Babylonian mathematicians knew how to solve simple polynomial equations, in which the unknown quantity that we like to call *x *enters in the form of powers, that is, *x* multiplied repeatedly by itself. When only *x* appears, we have a linear equation. If *x*-squared enters, we have a quadratic. The third power of *x* yields a cubic equation, the fourth power a quartic and so on [TM135 or search for “thatsmaths” at irishtimes.com].

Linear: * **b x + c * = 0

Quadratic: * **a x*^{2}* + b x + c * = 0

Cubic: *x*^{3}* + a x*^{2}* + b x + c * = 0

Quartic: *x*^{4}* + a x ^{3} + b x*

^{2}

*+ c x + d*= 0

Euclid discussed the solutions of linear and quadratic equations in geometric terms in his *Elements*. But nothing more happened in European mathematics for a thousand years. The Romans contributed precisely nothing to the subject.

Western civilization woke with a start after the slumbers of the medieval age. Universities in Bologna, Oxford, Salamanca, Paris and elsewhere began to flourish. In the early sixteenth century, several Italian Renaissance mathematicians were active in trying to solve polynomial equations of higher degree. The solution of the cubic and quartic equations was the first substantial advance in mathematics in Europe since the days of the ancient Greeks.

**Precious and Secret Knowledge**

In 1494 Luca Pacioli, an Italian Renaissance mathematician and friend of Leonardo da Vinci, published his *Summa de Arithmetica*, presenting methods of solving linear and quadratic equations. He stated that no general method of solving cubic equations was known and that probably no such method was possible. This acted as a spur to other mathematicians to find a solution.

The first successful attack on cubics was that of Scipione del Ferro (1465-1526). He held the chair of mathematics in the University of Bologna. He kept his method secret: such knowledge was valuable, as it could ensure victory in public challenges, which were issued from time to time. Del Ferro revealed his method to his student, Antonio Maria Fior. He also kept a notebook in which he described his discoveries and, after his death, this passed to his son-in-law, Hannibal dell Nave.

**Stammerer Stumbles on Solution**

Niccolo Fontana was a gifted mathematician born in Brescia. An injury in childhood left him with a speech impediment which resulted in his nick-name, Tartaglia – the Stammerer. Tartaglia, unaware of the solution method of del Ferro, found a solution method for cubics which have no linear term. But he was initially unable to solve “depressed cubics”, those without a quadratic term:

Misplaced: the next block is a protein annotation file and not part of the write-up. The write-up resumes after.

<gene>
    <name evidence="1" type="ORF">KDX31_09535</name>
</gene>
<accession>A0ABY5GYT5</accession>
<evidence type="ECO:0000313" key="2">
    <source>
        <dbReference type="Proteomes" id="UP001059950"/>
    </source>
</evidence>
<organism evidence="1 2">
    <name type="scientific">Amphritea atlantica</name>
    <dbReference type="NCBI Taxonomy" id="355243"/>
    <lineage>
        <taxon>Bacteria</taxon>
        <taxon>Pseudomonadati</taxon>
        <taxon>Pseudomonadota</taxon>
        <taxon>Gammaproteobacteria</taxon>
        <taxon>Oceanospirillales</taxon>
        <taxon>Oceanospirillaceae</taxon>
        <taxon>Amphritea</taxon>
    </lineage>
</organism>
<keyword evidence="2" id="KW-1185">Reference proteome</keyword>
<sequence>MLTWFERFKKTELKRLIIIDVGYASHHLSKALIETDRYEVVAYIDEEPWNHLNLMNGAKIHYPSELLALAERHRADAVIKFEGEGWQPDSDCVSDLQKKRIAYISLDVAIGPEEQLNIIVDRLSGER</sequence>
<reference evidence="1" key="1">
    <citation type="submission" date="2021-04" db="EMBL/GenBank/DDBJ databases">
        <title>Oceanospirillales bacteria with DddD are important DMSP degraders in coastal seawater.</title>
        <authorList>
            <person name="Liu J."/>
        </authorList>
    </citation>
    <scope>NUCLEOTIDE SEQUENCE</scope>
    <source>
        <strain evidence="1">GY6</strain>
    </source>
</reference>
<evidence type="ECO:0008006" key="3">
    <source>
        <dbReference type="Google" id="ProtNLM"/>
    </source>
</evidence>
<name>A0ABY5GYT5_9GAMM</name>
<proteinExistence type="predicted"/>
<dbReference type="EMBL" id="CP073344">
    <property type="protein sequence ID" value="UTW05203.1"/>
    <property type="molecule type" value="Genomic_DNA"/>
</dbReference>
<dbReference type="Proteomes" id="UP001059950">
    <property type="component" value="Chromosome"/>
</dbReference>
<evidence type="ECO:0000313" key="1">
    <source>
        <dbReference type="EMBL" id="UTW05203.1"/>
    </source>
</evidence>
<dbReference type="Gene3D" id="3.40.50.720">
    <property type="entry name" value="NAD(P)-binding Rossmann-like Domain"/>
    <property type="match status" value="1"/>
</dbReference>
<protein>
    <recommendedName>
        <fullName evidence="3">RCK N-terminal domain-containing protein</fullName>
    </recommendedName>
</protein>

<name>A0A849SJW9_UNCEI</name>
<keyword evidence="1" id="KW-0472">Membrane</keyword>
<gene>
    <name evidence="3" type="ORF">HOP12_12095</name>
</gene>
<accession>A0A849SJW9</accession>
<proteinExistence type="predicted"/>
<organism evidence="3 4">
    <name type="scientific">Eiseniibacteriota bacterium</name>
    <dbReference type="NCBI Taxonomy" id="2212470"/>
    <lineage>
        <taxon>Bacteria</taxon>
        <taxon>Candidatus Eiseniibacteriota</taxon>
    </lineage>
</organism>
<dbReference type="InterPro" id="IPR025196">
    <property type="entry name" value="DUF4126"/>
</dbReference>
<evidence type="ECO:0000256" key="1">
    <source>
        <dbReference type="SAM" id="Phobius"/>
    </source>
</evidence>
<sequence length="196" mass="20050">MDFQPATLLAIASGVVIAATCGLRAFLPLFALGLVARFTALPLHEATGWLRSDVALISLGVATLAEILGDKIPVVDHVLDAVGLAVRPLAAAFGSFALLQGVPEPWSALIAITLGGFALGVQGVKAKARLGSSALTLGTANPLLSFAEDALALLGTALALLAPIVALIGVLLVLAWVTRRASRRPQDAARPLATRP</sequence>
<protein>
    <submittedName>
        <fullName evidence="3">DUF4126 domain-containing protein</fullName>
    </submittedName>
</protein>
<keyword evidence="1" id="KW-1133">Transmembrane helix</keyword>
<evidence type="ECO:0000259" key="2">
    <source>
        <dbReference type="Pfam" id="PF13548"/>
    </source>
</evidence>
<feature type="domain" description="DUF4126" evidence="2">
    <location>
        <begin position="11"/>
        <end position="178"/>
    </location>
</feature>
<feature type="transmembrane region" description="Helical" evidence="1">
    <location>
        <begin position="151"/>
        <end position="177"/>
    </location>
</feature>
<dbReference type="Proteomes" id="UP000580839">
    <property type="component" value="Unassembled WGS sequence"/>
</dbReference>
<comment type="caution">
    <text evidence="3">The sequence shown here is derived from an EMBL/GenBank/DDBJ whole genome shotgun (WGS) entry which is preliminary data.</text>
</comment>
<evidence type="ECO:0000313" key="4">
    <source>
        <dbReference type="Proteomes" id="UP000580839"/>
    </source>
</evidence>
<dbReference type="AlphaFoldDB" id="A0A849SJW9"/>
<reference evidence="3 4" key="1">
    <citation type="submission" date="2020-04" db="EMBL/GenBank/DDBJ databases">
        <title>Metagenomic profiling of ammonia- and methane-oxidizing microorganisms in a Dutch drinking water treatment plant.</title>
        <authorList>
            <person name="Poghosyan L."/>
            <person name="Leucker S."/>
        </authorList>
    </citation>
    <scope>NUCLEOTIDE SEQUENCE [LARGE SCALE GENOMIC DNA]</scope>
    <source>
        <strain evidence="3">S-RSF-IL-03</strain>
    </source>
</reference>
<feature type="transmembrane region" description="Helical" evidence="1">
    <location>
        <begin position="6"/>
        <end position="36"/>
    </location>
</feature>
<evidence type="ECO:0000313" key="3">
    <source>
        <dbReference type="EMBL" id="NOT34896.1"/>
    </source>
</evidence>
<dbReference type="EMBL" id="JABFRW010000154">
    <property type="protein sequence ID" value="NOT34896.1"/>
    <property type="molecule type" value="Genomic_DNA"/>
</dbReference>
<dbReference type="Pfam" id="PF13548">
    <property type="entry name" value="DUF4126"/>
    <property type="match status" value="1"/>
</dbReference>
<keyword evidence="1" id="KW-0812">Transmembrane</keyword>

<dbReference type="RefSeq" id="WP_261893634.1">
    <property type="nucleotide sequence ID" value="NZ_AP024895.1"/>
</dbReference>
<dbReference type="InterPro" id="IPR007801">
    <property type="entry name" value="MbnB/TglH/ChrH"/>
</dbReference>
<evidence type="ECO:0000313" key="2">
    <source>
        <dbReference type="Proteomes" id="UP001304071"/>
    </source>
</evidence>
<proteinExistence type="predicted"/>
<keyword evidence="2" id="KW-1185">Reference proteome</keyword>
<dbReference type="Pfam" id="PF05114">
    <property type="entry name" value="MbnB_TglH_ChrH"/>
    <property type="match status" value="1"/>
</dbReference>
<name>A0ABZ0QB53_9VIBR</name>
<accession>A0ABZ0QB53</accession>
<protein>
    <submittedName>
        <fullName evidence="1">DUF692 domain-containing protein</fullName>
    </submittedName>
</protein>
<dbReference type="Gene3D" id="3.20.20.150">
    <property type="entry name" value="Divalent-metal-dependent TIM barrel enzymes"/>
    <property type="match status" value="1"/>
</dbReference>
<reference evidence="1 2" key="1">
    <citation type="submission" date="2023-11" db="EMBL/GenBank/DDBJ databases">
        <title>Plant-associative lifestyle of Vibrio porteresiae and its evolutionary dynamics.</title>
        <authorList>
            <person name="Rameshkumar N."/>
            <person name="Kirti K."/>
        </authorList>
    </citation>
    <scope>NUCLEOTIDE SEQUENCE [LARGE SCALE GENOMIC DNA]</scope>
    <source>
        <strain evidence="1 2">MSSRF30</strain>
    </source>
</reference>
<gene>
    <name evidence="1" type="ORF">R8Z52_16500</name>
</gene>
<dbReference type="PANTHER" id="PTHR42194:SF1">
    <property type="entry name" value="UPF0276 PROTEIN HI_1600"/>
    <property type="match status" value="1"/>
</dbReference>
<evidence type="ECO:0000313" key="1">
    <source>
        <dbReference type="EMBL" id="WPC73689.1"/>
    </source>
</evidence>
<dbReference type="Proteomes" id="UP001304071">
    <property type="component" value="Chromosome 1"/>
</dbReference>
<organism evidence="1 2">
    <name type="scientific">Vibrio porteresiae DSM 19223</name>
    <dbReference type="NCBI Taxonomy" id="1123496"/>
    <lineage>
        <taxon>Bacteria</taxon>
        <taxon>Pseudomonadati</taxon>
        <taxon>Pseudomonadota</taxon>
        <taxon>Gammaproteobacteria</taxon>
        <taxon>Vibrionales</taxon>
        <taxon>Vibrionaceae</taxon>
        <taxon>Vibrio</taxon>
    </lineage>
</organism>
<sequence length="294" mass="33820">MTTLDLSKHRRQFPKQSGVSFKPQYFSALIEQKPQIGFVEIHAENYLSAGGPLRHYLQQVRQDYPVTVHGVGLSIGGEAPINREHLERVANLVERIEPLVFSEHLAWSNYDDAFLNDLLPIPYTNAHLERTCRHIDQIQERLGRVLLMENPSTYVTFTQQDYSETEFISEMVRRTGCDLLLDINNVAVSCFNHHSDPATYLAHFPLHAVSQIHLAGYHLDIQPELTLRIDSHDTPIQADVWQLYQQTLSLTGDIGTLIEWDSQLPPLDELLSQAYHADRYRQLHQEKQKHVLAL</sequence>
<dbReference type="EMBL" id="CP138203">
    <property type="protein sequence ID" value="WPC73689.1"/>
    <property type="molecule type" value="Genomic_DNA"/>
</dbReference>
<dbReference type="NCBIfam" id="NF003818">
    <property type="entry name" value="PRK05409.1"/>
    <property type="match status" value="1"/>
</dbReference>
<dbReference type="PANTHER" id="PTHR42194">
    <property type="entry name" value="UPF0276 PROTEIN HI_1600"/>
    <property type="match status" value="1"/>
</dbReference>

*x*^{3}* + b x + c * = 0

In 1535, Fior challenged Tartaglia to a mathematical contest. Each man was to submit thirty problems for the other to solve. After a hectic struggle, Tartaglia discovered the solution method for depressed cubics just eight days before the deadline and solved all of Fior’s thirty problems. The performance of Fior, who was of indifferent ability, was dismal, and he faded ignominiously from public view.

**A colourful character**

At this point, Gerolamo Cardano, entered the fray. Born in Milan, he gained a reputation as a leading physician. He was a keen gambler and his understanding of the laws of chance enabled him to make a profit on this enterprise. His book *Games of Chance* is the earliest serious study of probability.

Cardano heard of Tartaglia’s great triumph and was determined to discover his method. He wrote repeatedly to Tartaglia, begging and cajoling him to reveal the secret of his method. In 1539 Tartaglia divulged the formula in poetic form, after Cardano had sworn a solemn oath never to reveal it. Cardano made rapid progress in solving the remaining species of cubic equations. He shared Tartaglia’s secret with his student Ludovico Ferrari and this brilliant protégé found a technique for solving the *quartic* equation, involving a polynomial of the fourth degree. But since Ferrari’s method reduced a quartic to a cubic of Tartaglia’s type, the oath that Cardano had sworn prevented him from publishing it.

**Tartaglia’s poetic description of his method:**

When the cube and things together

Are equal to some discreet number,

Find two other numbers differing in this one.

Then you will keep this as a habit

That their product should always be equal

Exactly to the cube of a third of the things.

These things I found, and not with sluggish steps,

In the year one thousand five hundred, four and thirty.

With foundations strong and sturdy

In the city girdled by the sea.

**Cardano’s Oath: ***I swear to you, by God’s holy Gospels, and as a true man of honour, not only never to publish your discoveries, if you teach me them, but I also promise you, and I pledge my faith as a true Christian, to note them down in code, so that after my death no one will be able to understand them.*

However, in 1543 Cardano and Ferrari travelled to Bologna where they met Hannibal della Nave, Scipione del Ferro’s son-in-law, who gave then access to del Ferro’s notebook. Finding that Tartaglia’s solution method had been discovered earlier by del Ferro, Cardano felt relieved of his obligation to secrecy and in 1545 he published the methods for both cubic and quartic in his masterwork *Ars Magna*.

The culmination of the affair was another public contest, between Tartaglia and Ferrari. It was on the home turf of Cardano and Ferrari in Milan, and such was the hostile atmosphere that Tartaglia left Milan, lucky to escape physical abuse, with the contest unresolved. Later, it became evident that Ferrari had posed a problem that he himself could not solve. Presumably, he was fishing for information, behavior described by Tartaglia as “a very shameful thing”.